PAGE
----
Baker, Newton D.


1927 TLS to notable collector Rev. Cornelius Greenway, unable to accept his invitation



Autograph ID: 4906
Condition: Very good
Description: “(1871-1937) Ohio lawyer, 37th Mayor of Cleveland 1912-15, Wilson’s WW I Secretary of War 1916-21. Attended Johns Hopkins University in the 1890’s where he first met Woodrow Wilson, and after receiving his law degree from Washington and Lee University in 1894, became private secretary to Postmaster General Wm. L. Wilson. He moved to Cleveland, was city solicitor 1901-09, elected Mayor 1911. His main interests were public power, transit reform city beautification, and strong backing for Cleveland College, now part of Case Western Reserve University. Worked on Wilson’s behalf at the 1912 Democratic Convention, twice declined to be Secretary of the Interior in President Wilson’s 1st term. In 1916, following his term as Mayor, Baker and 2 others founded the law firm of Baker & Hostetler (today, one of the nation’s 100 largest firms). As the US considered whether to enter WW I, Wilson named him Secretary of War at 44, the youngest member of the Cabinet. As Secretary, Baker presided over US military participation in the War 1917-18, including creation of a national military draft. Baker selected Gen. Pershing to head the Allied Expeditionary Force. At Baker’s insistence, Wilson made US forces an independent fighting partner of the Allies against the Central Powers. After stepping down as Secretary in 1921, he returned to practicing law at Baker & Hostetler. For several years he was the leading proponent of US participation in the League of Nations. At the 1924 Democratic Convention’s platform discussions, he was the principal advocate of language committing the Party to US membership in the League of Nations. After losing in the platform committee, he raised the issue on the convention floor. With no chance of winning his speech was the highlight of the convention. In 1928, President Coolidge appointed to the Permanent Court of Arbitration at The Hague, re-appointed 1935 to another 6-year term by FDR. He argued before the Supreme Court as counsel for the property owner in Village of Euclid v. Ambler Realty Co., a landmark case that established the constitutionality of zoning laws.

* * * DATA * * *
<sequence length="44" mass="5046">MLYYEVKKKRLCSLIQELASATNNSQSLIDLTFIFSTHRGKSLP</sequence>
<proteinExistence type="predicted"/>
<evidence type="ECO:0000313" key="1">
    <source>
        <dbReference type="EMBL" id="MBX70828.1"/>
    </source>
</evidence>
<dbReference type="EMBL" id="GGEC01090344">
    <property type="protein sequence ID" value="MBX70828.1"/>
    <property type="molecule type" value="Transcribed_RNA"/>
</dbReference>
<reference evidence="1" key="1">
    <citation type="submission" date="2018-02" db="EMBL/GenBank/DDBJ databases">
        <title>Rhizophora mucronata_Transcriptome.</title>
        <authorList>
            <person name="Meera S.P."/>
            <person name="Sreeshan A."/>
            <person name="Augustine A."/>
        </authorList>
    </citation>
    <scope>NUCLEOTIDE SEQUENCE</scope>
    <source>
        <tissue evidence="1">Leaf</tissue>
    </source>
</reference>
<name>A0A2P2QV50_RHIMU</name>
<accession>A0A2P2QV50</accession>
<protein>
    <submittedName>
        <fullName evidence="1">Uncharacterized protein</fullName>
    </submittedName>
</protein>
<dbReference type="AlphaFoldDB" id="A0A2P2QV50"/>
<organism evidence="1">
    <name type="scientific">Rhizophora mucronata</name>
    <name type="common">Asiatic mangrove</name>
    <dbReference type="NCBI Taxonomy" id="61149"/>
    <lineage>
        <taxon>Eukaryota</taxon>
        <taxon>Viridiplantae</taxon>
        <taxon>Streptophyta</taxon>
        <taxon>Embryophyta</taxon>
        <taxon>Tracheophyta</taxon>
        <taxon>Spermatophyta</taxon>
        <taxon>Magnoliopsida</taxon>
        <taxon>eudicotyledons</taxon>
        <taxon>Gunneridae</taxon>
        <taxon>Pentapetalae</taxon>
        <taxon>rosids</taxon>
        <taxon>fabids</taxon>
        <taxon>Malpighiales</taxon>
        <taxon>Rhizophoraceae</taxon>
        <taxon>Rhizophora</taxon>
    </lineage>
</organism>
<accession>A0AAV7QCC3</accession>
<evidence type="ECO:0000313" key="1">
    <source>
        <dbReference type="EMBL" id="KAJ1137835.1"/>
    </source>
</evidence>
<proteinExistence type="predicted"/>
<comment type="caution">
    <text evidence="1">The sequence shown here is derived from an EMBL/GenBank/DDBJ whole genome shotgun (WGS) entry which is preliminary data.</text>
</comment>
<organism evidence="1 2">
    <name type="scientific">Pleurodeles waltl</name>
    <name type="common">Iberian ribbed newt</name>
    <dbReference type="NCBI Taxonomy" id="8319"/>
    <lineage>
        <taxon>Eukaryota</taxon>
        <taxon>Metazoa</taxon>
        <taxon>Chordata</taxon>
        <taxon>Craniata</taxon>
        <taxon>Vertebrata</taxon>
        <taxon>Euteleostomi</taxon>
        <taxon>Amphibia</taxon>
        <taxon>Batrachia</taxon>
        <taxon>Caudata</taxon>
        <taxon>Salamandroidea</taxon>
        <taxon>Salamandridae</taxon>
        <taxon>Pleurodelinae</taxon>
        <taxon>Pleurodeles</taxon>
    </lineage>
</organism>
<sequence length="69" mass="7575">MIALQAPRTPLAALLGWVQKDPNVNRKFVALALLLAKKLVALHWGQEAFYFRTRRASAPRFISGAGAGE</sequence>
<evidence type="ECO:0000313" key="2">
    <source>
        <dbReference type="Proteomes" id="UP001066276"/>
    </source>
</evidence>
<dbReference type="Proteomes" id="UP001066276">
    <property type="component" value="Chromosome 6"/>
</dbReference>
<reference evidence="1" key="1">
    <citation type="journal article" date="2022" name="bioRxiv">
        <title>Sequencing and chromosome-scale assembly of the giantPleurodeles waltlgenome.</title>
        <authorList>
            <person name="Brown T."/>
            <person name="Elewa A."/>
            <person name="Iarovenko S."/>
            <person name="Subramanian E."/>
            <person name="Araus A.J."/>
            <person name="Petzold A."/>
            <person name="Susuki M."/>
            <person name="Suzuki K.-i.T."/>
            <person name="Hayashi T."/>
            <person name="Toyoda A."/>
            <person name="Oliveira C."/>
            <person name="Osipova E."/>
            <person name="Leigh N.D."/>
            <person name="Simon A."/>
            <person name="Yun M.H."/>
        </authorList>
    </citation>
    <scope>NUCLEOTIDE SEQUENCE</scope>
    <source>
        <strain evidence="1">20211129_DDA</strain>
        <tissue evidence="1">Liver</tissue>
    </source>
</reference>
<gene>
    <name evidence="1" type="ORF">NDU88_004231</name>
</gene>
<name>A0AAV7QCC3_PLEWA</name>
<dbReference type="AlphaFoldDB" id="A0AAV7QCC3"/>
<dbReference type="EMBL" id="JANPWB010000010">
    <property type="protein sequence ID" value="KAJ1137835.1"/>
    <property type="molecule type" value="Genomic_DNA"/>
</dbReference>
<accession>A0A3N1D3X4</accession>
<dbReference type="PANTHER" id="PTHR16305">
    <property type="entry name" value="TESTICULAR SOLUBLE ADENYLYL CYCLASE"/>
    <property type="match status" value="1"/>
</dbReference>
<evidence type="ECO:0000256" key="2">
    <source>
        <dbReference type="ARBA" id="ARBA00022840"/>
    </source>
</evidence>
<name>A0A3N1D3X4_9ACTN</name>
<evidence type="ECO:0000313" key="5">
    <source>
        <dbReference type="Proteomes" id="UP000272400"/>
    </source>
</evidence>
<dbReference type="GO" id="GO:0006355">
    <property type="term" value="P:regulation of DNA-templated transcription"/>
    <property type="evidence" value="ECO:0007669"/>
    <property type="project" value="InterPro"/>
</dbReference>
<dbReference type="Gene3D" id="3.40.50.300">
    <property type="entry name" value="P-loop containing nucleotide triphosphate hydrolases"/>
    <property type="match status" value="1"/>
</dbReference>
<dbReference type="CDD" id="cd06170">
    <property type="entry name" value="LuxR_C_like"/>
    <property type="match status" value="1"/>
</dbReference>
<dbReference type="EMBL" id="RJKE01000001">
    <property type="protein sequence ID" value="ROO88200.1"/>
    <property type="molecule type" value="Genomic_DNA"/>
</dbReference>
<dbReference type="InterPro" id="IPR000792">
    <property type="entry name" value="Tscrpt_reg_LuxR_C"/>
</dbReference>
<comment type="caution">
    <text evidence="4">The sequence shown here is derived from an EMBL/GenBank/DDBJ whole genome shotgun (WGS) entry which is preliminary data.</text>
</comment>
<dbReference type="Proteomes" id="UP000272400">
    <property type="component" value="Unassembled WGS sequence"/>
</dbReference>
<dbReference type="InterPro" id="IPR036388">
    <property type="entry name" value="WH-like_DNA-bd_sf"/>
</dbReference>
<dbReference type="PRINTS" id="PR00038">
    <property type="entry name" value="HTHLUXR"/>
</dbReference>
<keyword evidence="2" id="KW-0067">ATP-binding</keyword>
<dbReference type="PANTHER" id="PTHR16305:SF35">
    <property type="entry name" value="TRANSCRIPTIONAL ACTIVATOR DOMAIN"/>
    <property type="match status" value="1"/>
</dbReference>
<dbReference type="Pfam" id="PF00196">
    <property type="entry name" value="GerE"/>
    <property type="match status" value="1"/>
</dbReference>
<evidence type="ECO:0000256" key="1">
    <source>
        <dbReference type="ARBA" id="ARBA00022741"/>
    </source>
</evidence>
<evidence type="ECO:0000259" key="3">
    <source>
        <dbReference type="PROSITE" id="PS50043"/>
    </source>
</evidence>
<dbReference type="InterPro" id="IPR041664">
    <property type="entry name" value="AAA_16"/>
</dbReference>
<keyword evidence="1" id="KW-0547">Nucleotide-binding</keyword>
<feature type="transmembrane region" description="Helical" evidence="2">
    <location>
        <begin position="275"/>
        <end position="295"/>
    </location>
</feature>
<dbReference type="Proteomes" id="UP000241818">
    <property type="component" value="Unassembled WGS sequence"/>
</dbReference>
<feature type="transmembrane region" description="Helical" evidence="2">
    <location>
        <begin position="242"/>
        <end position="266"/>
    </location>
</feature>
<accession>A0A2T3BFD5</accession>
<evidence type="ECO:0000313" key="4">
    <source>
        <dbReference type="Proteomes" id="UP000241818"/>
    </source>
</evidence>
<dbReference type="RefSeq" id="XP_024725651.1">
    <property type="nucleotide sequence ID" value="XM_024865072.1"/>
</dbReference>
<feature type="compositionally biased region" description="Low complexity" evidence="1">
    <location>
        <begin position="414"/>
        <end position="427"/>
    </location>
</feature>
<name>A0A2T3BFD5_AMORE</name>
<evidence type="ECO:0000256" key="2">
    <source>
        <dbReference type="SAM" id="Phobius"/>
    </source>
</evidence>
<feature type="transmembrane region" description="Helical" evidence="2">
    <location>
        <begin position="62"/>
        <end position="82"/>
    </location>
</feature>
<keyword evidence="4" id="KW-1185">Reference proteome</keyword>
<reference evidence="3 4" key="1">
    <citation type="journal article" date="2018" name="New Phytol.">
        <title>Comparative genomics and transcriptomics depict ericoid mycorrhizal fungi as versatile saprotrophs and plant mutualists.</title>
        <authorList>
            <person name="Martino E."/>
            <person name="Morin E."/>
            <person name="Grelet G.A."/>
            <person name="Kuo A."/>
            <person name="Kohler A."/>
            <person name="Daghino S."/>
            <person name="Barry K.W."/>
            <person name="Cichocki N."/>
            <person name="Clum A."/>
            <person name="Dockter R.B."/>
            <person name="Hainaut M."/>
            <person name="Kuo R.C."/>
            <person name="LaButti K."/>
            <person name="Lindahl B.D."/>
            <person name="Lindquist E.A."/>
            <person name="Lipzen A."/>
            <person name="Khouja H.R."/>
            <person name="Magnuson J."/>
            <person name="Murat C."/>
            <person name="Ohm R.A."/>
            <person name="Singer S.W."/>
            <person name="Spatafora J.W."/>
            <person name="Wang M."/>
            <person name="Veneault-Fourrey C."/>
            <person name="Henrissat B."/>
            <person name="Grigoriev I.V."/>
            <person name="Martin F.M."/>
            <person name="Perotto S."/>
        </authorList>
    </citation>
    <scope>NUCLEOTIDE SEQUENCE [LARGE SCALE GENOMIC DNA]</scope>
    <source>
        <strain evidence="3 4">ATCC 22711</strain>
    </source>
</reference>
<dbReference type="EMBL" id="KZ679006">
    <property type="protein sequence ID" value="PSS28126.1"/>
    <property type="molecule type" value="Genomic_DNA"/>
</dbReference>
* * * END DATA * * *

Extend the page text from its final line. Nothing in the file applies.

TLS on 11 x 8 ½ Baker, Hostetler & Sidlo law firm letterhead, Cleveland, October 19 1927, to Rev. Cornelius Greenway, Taunton, Mass. Baker regrets he cannot accept his invitation as he promised to be in St. Louis for Armistice Day and on Nov. 10, he will be en route there to fill “the memorial engagement.”

Cornelius Greenway (1896-1968) Emigrated from Holland 1914, in WW I served with US Army in France, received Purple Heart and Service Medal. Tufts Univ. BA 1925, STB 1928. Started collecting autographs, inc. photographs, in late 20s. Ordained Universalist minister 1926, served parishes in Taunton & Boston, Mass. Pastor of All Souls Church in Brooklyn 1929-65, affiliated with National Association of Congregational Christian Churches 1961.”
Type: Letter

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